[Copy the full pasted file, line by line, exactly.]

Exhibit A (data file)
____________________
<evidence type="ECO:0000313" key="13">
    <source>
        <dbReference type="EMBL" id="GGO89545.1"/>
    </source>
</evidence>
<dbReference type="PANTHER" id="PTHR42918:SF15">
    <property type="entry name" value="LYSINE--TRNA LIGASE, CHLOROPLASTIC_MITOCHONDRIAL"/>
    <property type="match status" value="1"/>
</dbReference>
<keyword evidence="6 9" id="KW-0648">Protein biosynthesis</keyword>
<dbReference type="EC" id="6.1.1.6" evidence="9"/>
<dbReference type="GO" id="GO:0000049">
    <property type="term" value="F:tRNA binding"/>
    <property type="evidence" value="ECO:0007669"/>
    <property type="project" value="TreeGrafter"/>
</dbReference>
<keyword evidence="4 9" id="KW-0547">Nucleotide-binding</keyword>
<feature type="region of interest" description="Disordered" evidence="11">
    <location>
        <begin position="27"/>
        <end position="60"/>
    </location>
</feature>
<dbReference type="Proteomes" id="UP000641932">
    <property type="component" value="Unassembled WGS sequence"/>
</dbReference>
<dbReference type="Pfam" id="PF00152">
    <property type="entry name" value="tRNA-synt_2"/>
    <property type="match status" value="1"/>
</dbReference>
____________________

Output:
<evidence type="ECO:0000313" key="13">
    <source>
        <dbReference type="EMBL" id="GGO89545.1"/>
    </source>
</evidence>
<dbReference type="PANTHER" id="PTHR42918:SF15">
    <property type="entry name" value="LYSINE--TRNA LIGASE, CHLOROPLASTIC_MITOCHONDRIAL"/>
    <property type="match status" value="1"/>
</dbReference>
<keyword evidence="6 9" id="KW-0648">Protein biosynthesis</keyword>
<dbReference type="EC" id="6.1.1.6" evidence="9"/>
<dbReference type="GO" id="GO:0000049">
    <property type="term" value="F:tRNA binding"/>
    <property type="evidence" value="ECO:0007669"/>
    <property type="project" value="TreeGrafter"/>
</dbReference>
<keyword evidence="4 9" id="KW-0547">Nucleotide-binding</keyword>
<feature type="region of interest" description="Disordered" evidence="11">
    <location>
        <begin position="27"/>
        <end position="60"/>
    </location>
</feature>
<dbReference type="Proteomes" id="UP000641932">
    <property type="component" value="Unassembled WGS sequence"/>
</dbReference>
<dbReference type="Pfam" id="PF00152">
    <property type="entry name" value="tRNA-synt_2"/>
    <property type="match status" value="1"/>
</dbReference>